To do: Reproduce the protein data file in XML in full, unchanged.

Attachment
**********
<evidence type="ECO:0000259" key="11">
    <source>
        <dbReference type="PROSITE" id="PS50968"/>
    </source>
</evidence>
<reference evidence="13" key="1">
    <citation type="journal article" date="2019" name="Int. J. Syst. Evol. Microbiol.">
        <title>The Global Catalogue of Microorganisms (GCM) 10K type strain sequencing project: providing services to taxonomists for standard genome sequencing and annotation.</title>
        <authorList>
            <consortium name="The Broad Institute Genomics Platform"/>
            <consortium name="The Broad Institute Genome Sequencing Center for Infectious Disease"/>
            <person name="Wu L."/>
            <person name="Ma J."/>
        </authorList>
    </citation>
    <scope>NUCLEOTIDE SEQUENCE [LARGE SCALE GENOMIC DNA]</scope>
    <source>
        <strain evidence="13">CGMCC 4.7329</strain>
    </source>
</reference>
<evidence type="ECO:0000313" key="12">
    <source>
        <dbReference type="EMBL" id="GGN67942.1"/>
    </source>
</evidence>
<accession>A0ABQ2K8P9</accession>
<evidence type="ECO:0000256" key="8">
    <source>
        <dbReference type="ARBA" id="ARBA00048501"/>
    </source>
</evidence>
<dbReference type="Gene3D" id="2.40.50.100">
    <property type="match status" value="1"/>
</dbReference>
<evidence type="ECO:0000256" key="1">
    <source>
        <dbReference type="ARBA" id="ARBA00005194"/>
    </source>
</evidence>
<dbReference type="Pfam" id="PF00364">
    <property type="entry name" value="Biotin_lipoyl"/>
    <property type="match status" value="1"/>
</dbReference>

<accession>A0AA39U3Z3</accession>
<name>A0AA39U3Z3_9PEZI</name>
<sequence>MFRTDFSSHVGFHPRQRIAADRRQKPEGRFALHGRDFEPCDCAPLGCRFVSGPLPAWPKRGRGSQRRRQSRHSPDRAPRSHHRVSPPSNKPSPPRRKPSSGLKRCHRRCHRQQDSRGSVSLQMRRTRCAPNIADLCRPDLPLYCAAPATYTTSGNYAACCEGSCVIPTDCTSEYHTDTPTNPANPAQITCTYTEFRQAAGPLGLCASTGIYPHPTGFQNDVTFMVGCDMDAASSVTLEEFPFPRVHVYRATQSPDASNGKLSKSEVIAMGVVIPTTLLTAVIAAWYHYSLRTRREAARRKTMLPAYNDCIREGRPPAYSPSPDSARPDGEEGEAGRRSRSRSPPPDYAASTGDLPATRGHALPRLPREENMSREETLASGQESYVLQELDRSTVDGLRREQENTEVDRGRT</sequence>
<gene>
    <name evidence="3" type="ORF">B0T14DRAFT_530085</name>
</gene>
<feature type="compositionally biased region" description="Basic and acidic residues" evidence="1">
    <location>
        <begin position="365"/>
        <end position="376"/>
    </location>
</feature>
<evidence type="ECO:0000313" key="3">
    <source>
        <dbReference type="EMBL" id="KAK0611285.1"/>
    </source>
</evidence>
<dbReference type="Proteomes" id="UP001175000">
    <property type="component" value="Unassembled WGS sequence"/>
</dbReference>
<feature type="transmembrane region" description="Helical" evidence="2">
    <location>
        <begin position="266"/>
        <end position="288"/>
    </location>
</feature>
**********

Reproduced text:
<evidence type="ECO:0000259" key="11">
    <source>
        <dbReference type="PROSITE" id="PS50968"/>
    </source>
</evidence>
<reference evidence="13" key="1">
    <citation type="journal article" date="2019" name="Int. J. Syst. Evol. Microbiol.">
        <title>The Global Catalogue of Microorganisms (GCM) 10K type strain sequencing project: providing services to taxonomists for standard genome sequencing and annotation.</title>
        <authorList>
            <consortium name="The Broad Institute Genomics Platform"/>
            <consortium name="The Broad Institute Genome Sequencing Center for Infectious Disease"/>
            <person name="Wu L."/>
            <person name="Ma J."/>
        </authorList>
    </citation>
    <scope>NUCLEOTIDE SEQUENCE [LARGE SCALE GENOMIC DNA]</scope>
    <source>
        <strain evidence="13">CGMCC 4.7329</strain>
    </source>
</reference>
<evidence type="ECO:0000313" key="12">
    <source>
        <dbReference type="EMBL" id="GGN67942.1"/>
    </source>
</evidence>
<accession>A0ABQ2K8P9</accession>
<evidence type="ECO:0000256" key="8">
    <source>
        <dbReference type="ARBA" id="ARBA00048501"/>
    </source>
</evidence>
<dbReference type="Gene3D" id="2.40.50.100">
    <property type="match status" value="1"/>
</dbReference>
<evidence type="ECO:0000256" key="1">
    <source>
        <dbReference type="ARBA" id="ARBA00005194"/>
    </source>
</evidence>
<dbReference type="Pfam" id="PF00364">
    <property type="entry name" value="Biotin_lipoyl"/>
    <property type="match status" value="1"/>
</dbReference>

<accession>A0AA39U3Z3</accession>
<name>A0AA39U3Z3_9PEZI</name>
<sequence>MFRTDFSSHVGFHPRQRIAADRRQKPEGRFALHGRDFEPCDCAPLGCRFVSGPLPAWPKRGRGSQRRRQSRHSPDRAPRSHHRVSPPSNKPSPPRRKPSSGLKRCHRRCHRQQDSRGSVSLQMRRTRCAPNIADLCRPDLPLYCAAPATYTTSGNYAACCEGSCVIPTDCTSEYHTDTPTNPANPAQITCTYTEFRQAAGPLGLCASTGIYPHPTGFQNDVTFMVGCDMDAASSVTLEEFPFPRVHVYRATQSPDASNGKLSKSEVIAMGVVIPTTLLTAVIAAWYHYSLRTRREAARRKTMLPAYNDCIREGRPPAYSPSPDSARPDGEEGEAGRRSRSRSPPPDYAASTGDLPATRGHALPRLPREENMSREETLASGQESYVLQELDRSTVDGLRREQENTEVDRGRT</sequence>
<gene>
    <name evidence="3" type="ORF">B0T14DRAFT_530085</name>
</gene>
<feature type="compositionally biased region" description="Basic and acidic residues" evidence="1">
    <location>
        <begin position="365"/>
        <end position="376"/>
    </location>
</feature>
<evidence type="ECO:0000313" key="3">
    <source>
        <dbReference type="EMBL" id="KAK0611285.1"/>
    </source>
</evidence>
<dbReference type="Proteomes" id="UP001175000">
    <property type="component" value="Unassembled WGS sequence"/>
</dbReference>
<feature type="transmembrane region" description="Helical" evidence="2">
    <location>
        <begin position="266"/>
        <end position="288"/>
    </location>
</feature>